• Battle of Lexington

    First battle of the Revolutionary War lasted only 15 minutes. As they neared the town, they saw 70 minutemen drawn up in lines on the village green. The British commander ordered the minutemen to lay down their arms and leave, and the colonists began to move out without laying down their muskets. Then someone fired, and the British soldiers sent a volley of shots into the departing militia. Eight minutemen were killed and ten more were wounded, but only one British soldier was injured
  • Battle of Concord

    The British marched to Concord, and they found an empty arsenal. After the British soldiers lined up to march back to Boston, between 3,000 and 4,000 minutemen had assembled and they fired on the marching troops from behind stone walls and trees. The remaining British soldiers made their way back to Boston that night. Colonists had become enemies of Britain and now held Boston and its encampment of British troops under siege.
  • Battle of Bunker Hill

    Thomas Gage sent 2,400 British soldiers up the hill. The
    colonists held their fire until the last minute and then started to mow down the incoming redcoats before retreating. By the time the smoke cleared, the colonists had lost 450 men, while the British had suffered over 1,000 casualties. The misnamed Battle of Bunker Hill would prove to be the deadliest battle of the war.
  • Olive Branch Petition

    Congress sent the king the Olive Branch Petition, urging a
    return to “the former harmony” between Britain and the colonies.
    King George rejected the petition and he issued a proclamation stating that the colonies were in rebellion and urged Parliament to order a naval blockade to isolate a line of ships meant for the American coast.
  • John Locke's Social Contract

    Locke said that people have natural rights to life, liberty, and property. He contended, every society is based on a social contract which is an agreement in which the people consent to choose and obey a government so long as it safeguards their natural rights. If the government violates that social contract by taking away or interfering with those rights, people have the right to resist and even overthrow the government.
  • Publication of Common Sense

    Thomas Paine attacked King George and the monarchy. Paine, a recent immigrant, argued that responsibility for British tyranny lay with “the royal brute of Britain.” Paine explained that his own revolt against the king had begun with Lexington and Concord.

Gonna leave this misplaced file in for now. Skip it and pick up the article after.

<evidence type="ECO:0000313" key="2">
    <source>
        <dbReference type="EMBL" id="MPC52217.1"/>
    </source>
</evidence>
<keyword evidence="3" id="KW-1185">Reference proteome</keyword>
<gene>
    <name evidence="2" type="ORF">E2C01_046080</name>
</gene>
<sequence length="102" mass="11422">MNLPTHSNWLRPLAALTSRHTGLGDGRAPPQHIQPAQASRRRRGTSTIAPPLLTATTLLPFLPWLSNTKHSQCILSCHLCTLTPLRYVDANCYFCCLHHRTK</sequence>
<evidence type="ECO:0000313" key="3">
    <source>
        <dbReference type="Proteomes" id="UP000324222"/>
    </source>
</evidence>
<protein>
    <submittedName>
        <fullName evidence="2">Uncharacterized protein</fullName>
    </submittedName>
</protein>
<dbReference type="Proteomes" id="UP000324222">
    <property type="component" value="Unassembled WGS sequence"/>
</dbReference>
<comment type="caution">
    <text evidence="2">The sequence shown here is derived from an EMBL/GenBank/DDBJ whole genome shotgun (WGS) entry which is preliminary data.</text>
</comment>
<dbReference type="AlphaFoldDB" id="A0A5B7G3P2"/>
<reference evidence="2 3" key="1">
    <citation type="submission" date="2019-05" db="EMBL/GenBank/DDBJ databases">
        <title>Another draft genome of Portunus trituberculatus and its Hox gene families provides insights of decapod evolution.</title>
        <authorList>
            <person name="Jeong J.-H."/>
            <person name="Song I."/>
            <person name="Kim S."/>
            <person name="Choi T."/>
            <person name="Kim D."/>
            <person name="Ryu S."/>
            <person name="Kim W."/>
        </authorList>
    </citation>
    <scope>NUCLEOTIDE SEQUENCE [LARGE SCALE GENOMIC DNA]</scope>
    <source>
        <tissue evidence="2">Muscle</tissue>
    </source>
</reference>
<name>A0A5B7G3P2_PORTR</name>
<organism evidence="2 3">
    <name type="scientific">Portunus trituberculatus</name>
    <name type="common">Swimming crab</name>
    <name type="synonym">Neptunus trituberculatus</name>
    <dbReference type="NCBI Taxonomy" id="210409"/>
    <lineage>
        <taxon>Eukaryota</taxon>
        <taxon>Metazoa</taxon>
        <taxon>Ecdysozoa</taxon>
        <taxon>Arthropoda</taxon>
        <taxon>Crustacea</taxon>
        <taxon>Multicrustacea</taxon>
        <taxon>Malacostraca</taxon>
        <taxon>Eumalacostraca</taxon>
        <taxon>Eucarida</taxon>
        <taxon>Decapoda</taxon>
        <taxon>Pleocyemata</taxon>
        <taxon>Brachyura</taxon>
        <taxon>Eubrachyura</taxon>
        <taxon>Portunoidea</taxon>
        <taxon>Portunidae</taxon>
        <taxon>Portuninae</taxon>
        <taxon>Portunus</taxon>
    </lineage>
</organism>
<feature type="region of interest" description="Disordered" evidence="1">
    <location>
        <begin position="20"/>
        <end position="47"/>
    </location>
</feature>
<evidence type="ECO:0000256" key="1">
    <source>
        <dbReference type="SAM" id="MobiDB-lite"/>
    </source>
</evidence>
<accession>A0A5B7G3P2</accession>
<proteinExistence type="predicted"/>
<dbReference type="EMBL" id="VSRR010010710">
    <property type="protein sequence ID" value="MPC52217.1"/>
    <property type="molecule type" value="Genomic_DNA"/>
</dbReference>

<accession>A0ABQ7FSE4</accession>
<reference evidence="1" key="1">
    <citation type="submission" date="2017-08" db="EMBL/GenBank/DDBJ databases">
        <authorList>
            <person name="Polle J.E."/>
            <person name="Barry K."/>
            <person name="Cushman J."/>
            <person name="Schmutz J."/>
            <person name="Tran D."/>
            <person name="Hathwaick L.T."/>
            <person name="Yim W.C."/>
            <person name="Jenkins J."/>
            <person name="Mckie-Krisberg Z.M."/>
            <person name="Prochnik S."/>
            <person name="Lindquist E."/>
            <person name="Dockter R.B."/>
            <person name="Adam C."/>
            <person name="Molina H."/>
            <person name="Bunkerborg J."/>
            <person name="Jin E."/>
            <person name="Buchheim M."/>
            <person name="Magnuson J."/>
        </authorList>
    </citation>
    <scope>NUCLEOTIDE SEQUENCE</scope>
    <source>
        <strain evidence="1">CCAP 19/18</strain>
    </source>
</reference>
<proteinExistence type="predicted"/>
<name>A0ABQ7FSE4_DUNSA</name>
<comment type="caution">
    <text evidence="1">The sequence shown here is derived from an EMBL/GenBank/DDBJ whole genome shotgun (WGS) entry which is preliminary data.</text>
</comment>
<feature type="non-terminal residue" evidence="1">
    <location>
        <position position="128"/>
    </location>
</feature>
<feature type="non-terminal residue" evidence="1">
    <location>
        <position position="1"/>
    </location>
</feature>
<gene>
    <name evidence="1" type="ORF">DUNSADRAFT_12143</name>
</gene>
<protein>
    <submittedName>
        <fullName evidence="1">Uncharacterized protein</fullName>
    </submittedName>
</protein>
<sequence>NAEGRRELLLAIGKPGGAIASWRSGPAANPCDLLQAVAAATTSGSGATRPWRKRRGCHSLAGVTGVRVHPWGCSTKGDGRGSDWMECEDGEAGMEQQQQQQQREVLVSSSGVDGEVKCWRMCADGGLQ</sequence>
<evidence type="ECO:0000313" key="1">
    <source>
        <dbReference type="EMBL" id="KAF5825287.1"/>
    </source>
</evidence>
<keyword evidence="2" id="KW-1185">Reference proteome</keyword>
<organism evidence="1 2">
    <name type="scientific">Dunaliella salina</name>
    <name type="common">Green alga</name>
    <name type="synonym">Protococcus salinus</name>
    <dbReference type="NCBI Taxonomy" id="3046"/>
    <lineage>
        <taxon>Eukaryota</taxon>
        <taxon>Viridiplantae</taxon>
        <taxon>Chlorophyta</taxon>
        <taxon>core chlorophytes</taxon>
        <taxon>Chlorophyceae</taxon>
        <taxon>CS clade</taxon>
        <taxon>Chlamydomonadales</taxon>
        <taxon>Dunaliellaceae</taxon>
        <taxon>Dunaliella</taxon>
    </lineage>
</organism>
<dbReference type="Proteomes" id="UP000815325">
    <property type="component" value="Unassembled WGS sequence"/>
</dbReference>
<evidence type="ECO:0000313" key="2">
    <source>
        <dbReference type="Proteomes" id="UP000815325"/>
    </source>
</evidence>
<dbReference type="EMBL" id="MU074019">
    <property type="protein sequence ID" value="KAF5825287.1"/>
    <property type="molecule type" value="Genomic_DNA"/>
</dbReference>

• Declaration of Independence

    On June 7, Virginia delegate Richard Henry Lee moved that “these
    United Colonies are, and of a right ought to be, free and independent States.” During that, the Congress appointed a committee to prepare a formal Declaration of Independence. Virginia lawyer Thomas Jefferson was chosen to prepare the final draft.
  • Washington's Christmas night surprise attack.

    In the face of a fierce storm, Washington led 2,400 men in small rowboats across the Delaware River. They marched to Trenton, New Jersey and defeated a garrison of Hessians in a surprise attack. The British soon regrouped, however, and in September of 1777, they captured the American capital at Philadelphia.
  • Saratoga

    Burgoyne planned to lead an army down a route of lakes from Canada to Albany, he would meet British troops as they arrived from NYC. They would then join forces to isolate New England from the rest of the colonies.While he was fighting he didn’t realize that British officers were preoccupied with holding Philadelphia and weren’t coming to meet. American troops surrounded Burgoyne at Saratoga the French signed an alliance with the Americans in February 1778 and joined them in their fight.
  • Valley Forge

    Washington and his Continental Army, desperately low on
    food and supplies, fought to stay alive at winter camp in
    Valley Forge, Pennsylvania. More than 2,000 soldiers. Their endurance and suffering filled Washington’s letters to the Congress and his friends.
  • French American Alliance

    The French had secretly aided the Patriots since early 1776, the Saratoga victory bolstered France’s belief that the Americans could win the war. As a result, the French signed an alliance with the Americans in February 1778 and openly joined them in their fight.
  • British victories in the South

    At the end of 1778, a British expedition took Savannah, Georgia. In their greatest victory of the war, the British under Generals Henry Clinton and Charles Cornwallis captured Charles Town, South Carolina, in May 1780.
  • Friedrich von Steuben and Marquis de Lafayette

    Friedrich von Steuben, helped train the Continental Army. Other foreign military leaders, such as the Marquis de Lafayette also arrived to help. Lafayette lobbied France for French reinforcements and led a command in Virginia in the last years of the war.
  • British surrender at Yorktown

    A French naval force defeated a British fleet and then
    blocked the entrance to the Chesapeake Bay, which obstructed British sea routes to the bay. By late September, about 17,000 French and American troops surrounded the British on the Yorktown peninsula and began bombarding them 24/7. Less than a month later, on October 19, 1781, Cornwallis finally surrendered. The Americans had defeated the British.
  • Treaty of Paris

    The delegates signed the Treaty of Paris, which confirmed U.S. independence and set the boundaries of the new nation. The United States now stretched from the Atlantic Ocean to the Mississippi River and from Canada to the Florida border.